A two-dimensional displacement of modulated wave fronts can be realised by designing the prisms such that they have a two-dimensionally refracting shape, or by using two identically designed prism pairs which are perpendicularly oriented.

It is within the scope of the present invention to use instead of a single controllable prism pair a matrix of regularly arranged, variably controllable prism pairs for realising the displacements.

In a third embodiment of the invention, a controllable prism is disposed centrally in a Fourier plane of an optical transformation system to be used preferably in a projection display.

Parallel oriented laser light illuminates the light modulator means SLM, as shown in FIG. 5. The following optical transformation system transforms the modulated wave fronts into the Fourier plane FE, which is at the same time the front focal plane of an optical reconstruction system. The controllable prism, which is centrally arranged in the Fourier plane FE, is operated sequentially at a high switching frequency and thus displaces the modulated wave fronts at a very fast pace. Because of the displaced wave fronts, the optical reconstruction system reconstructs each object point twice, with different speckle patterns. By way of superimposing the wave fronts on the retina of the observer eye, the eye can average different speckle patterns.

Controllable prisms as used in FIGS. 3 b, 4 a, 4 b, and 5 are for example liquid prisms, which contain two immiscible liquids whose optical refraction behaviour can be modified by supplying a voltage.

A fourth embodiment of the invention is shown in FIGS. 6 a and 6 b. The light modulator means SLM is combined with a matrix of rhombic prisms and an active or passive polarisation switch PU. A single rhombic prism splits each wave front into two parts which exhibit perpendicular polarisations p-pol; s-pol, as shown in detail in FIG. 6 a. This single rhombic prism is one of multiple, regularly arranged prisms of the matrix, which is made clear by the arrow which points at the matrix. The polarisation switch PU, which is disposed between the light modulator means SLM and the prism matrix, can be set to a certain angle. At an angle of 45, for example, it splits the modulated wave front into two parts of same size, whereby all reconstructed object points are displaced one-dimensionally, lateral to the original direction of propagation.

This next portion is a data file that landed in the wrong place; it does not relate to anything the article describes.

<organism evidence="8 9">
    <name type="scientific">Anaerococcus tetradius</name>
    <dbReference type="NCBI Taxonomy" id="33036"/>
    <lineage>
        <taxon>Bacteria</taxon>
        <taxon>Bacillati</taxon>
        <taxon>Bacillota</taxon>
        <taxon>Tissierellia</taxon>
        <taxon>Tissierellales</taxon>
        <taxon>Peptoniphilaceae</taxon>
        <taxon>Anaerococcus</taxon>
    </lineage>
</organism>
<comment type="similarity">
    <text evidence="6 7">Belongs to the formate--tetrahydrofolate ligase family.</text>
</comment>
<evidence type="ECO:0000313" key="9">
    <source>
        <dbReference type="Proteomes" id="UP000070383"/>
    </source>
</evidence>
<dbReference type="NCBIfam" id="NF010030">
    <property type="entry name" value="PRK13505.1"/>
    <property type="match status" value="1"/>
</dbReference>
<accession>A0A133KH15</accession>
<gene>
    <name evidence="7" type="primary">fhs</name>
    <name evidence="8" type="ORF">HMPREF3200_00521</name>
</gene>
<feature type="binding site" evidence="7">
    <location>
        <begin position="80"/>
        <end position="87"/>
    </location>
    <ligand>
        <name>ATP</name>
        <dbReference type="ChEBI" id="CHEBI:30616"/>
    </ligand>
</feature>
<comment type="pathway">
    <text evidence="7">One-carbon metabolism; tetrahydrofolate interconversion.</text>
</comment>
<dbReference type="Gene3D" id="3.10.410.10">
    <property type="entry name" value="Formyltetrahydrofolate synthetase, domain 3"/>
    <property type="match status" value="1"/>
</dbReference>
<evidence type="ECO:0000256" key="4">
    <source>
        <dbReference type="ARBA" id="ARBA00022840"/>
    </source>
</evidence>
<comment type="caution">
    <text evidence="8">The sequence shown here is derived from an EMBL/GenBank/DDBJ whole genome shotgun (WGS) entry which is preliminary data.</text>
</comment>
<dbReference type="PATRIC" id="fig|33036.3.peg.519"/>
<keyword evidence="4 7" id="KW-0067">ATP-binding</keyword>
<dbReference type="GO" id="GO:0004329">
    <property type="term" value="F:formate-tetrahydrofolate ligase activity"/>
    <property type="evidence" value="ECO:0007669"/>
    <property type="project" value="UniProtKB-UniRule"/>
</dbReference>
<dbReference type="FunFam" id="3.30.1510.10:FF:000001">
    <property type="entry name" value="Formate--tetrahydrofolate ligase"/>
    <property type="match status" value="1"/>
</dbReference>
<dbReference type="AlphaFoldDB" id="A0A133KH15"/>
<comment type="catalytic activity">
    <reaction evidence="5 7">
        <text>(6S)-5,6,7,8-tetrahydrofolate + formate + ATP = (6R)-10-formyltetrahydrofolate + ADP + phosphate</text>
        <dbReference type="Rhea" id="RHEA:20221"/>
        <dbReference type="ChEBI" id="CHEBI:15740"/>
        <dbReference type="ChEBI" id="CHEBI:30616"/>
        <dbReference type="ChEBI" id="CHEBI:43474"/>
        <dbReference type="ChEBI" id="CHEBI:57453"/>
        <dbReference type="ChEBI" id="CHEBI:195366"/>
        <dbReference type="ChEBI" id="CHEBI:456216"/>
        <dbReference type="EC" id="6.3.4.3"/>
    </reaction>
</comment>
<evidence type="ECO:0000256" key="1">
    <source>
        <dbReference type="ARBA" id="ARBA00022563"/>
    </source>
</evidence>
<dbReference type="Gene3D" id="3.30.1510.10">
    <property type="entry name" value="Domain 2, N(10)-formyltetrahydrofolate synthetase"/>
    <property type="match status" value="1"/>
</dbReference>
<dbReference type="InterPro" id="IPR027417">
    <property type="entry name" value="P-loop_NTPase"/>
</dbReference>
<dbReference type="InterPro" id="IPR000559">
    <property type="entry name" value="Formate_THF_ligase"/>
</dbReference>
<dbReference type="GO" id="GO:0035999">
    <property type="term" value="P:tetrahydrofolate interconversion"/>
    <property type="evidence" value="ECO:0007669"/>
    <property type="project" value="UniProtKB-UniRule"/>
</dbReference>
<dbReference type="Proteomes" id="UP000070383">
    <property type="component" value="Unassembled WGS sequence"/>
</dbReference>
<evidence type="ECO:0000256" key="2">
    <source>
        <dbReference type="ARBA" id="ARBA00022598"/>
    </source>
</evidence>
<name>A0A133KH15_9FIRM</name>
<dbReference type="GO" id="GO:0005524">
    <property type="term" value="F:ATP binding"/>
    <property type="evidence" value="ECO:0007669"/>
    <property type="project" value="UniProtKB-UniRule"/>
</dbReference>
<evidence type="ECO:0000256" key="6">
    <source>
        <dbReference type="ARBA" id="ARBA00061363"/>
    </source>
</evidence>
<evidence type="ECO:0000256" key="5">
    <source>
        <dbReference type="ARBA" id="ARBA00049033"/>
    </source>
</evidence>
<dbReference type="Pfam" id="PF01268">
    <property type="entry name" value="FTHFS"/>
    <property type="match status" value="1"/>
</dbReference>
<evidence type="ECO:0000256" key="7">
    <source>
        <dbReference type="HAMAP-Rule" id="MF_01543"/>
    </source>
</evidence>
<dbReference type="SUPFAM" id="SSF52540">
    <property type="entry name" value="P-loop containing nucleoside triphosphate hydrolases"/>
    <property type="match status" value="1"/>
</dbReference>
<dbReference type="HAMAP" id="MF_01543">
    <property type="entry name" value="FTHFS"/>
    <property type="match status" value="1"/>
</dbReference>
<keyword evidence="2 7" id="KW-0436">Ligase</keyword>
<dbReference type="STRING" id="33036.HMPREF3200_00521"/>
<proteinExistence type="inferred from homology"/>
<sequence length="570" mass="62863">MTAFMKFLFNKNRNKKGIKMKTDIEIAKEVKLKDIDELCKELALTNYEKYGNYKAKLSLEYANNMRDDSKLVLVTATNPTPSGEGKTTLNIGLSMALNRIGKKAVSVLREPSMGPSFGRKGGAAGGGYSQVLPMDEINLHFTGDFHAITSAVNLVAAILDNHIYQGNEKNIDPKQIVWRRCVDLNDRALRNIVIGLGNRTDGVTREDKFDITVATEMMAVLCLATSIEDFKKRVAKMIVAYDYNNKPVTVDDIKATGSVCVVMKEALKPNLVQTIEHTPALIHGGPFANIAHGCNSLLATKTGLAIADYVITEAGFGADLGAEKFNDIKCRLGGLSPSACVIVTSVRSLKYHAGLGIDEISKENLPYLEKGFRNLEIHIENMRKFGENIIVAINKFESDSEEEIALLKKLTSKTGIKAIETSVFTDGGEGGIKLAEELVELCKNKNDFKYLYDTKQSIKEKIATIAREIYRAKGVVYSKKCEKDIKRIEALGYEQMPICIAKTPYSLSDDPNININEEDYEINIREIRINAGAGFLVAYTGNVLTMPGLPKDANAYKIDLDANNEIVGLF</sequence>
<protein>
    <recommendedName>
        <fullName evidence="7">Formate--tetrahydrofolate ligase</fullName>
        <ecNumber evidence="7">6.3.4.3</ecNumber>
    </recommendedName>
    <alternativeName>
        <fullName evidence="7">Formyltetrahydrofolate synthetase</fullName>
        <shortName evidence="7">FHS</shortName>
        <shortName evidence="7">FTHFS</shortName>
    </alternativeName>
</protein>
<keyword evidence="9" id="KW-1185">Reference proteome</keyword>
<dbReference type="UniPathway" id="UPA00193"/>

In another embodiment (not shown), the rhombic prisms can for example be switched periodically by 90 in order to displace the wave fronts sequentially in one direction and to superimpose the object points.

The combination of prism matrix and polarisation switch PU is provided twice in order to achieve a two-dimensional displacement, as shown in FIG. 6 b. It must be noted that the second prism matrix, which is disposed behind the polarisation switch PU, seen in the direction of light propagation, is turned by an angle of 90. The polarisation switch PU turns the electric field by 45. This arrangement allows the modulated wave front to be divided sequentially into four identical parts with like brightness values, which are then superimposed on the retina.

A pattern which is achieved with this method of superimposing object points is shown in detail in FIG. 6 b, which is indicated by the arrow in the drawing.

A λ/2 plate can be used as passive polarisation switch PU, and a Faraday cell can be used as active polarisation switch.

In a fifth embodiment of the invention, the displacement of object points is generally achieved by taking advantage of the birefringence effect. In a birefringent material, two optical axes are oriented depending on the direction, so that if the material is disposed in the beam path in a certain position, a pencil of rays or a wave front is split into two parts by way of refraction during its passage through the material.